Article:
Rattner said that the two candidates should not pretend that the purpose of venture capitalism is to create jobs.  Romney, he said, should not have claimed that he created 100,000 jobs while at Bain.  And Obama should not complain that Bain’s brand of venture capitalism often was to buy ongoing businesses, milk them quickly, and disassemble them in liquidation or for the value of their parts.

“Bain Capital’s responsibility was not to create 100,000 jobs or some other number. It was to create profits for its investors,” Rattner is quoted as saying. “This is part of capitalism, this is part of life.  I don’t think there’s anything Bain Capital did that they need to be embarrassed about.”

Well, okay.  And the more common types of venture capitalism—of the funding-of-Silicon-Valley-or-biotech-start-up variety, for example—will, if all goes well, create profits for the investors and create jobs.  But that’s not the type of venture capitalist Romney was. 

Yet the entire premise of Romney’s campaign is that he’ll use his business acumen, demonstrated during his Bain years, to create jobs, not that he’ll use it to create profits for investors.  He’s running for president, not for chairman of the board of Goldman Sachs.  Which is why he says he created 100,000 jobs as head of Bain Capital.  And which is why Obama wants to show that, well, Bain Capital’s responsibility was not to create 100,000 jobs or some other number; it was instead to create profits for its investors.  And that it created profits for its investors.  And exactly how it did that, and what the consequence was for the employees who were the collateral damage.  (“Like watching an old friend bleed to death,” one of the former steel mill employees says in the ad.)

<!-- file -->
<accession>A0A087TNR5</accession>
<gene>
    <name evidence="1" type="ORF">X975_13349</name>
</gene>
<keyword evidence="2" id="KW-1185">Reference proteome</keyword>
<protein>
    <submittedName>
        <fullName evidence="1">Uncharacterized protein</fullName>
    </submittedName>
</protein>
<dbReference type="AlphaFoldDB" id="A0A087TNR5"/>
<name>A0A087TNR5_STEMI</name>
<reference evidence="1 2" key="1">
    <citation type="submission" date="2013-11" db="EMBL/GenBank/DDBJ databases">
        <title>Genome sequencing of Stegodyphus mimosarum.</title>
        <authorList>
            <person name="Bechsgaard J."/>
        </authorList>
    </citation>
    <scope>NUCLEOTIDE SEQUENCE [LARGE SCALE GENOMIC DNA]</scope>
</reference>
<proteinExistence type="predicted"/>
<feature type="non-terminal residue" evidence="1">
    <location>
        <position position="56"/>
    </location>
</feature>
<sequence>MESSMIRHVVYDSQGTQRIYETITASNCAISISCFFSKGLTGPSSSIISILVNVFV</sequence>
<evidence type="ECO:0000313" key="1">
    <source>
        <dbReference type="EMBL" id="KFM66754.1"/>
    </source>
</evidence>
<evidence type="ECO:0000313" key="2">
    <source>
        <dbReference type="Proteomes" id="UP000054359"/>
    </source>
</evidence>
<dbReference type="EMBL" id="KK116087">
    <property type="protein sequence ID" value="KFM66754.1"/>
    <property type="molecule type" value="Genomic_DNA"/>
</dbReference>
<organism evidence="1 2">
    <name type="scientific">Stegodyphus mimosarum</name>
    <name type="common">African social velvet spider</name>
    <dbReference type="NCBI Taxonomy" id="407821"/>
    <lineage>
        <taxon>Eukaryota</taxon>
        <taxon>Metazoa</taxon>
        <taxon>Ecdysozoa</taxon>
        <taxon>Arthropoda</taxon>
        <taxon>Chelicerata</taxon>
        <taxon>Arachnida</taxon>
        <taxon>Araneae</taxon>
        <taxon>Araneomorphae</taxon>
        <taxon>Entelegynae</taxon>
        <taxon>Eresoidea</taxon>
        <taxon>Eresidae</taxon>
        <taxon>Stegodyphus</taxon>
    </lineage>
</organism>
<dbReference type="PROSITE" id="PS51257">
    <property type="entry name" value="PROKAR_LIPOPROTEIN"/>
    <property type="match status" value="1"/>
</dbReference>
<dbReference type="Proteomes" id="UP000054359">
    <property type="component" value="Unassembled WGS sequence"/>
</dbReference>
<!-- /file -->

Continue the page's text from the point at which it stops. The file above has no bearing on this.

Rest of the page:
Rattner’s right that it is indeed part of capitalism, part of life.  And Bain Capital may not have done anything it needs to be embarrassed about.  But Bain Capital is not running for president claiming that its purpose is to create jobs and that it knows how to have the economy create hundreds of thousands of jobs each month, when in fact its sole purpose is to make a profit for its investors and all it has demonstrated is that it can do that well and that job creation and job loss are irrelevant to its purpose and to the outcomes.  Romney, by contrast, is running for president claiming exactly that.  An ad by his opponent pointing out that, contrary to his incessant assertions, Romney’s work at Bain was disconnected from job creation in both purpose and result is not only fair but directly on point.  

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*POSTSCRIPT: In the comments to this post, reader SW wrote:

Isn’t this completely obvious to everyone except those who are paid to confuse the issue?  Or who are incredibly stupid?

I responded:

I would think so, and for that reason I debated whether to write the post.  I decided to write it because I’ve been surprised that there has been almost no public discussion, best as I can tell, about the difference between the type of venture capitalism that helps startups or helps companies expand, and the type of venture capitalism—appropriately nicknamed vulture capitalism—that Romney practiced at Bain Capital.  For example, the prominent Silicon Valley venture capitalists do not (to my knowledge) buy companies in order to strip them down or outright liquidate them. The key paragraph in my post is:

Well, okay.  And the more common types of venture capitalism—of the funding-of-Silicon-Valley-or-biotech-start-up variety, for example—will, if all goes well, create profits for the investors and create jobs.  But that’s not the type of venture capitalist Romney was. 

I’d love to see mainstream news outlets and the Obama campaign discuss this.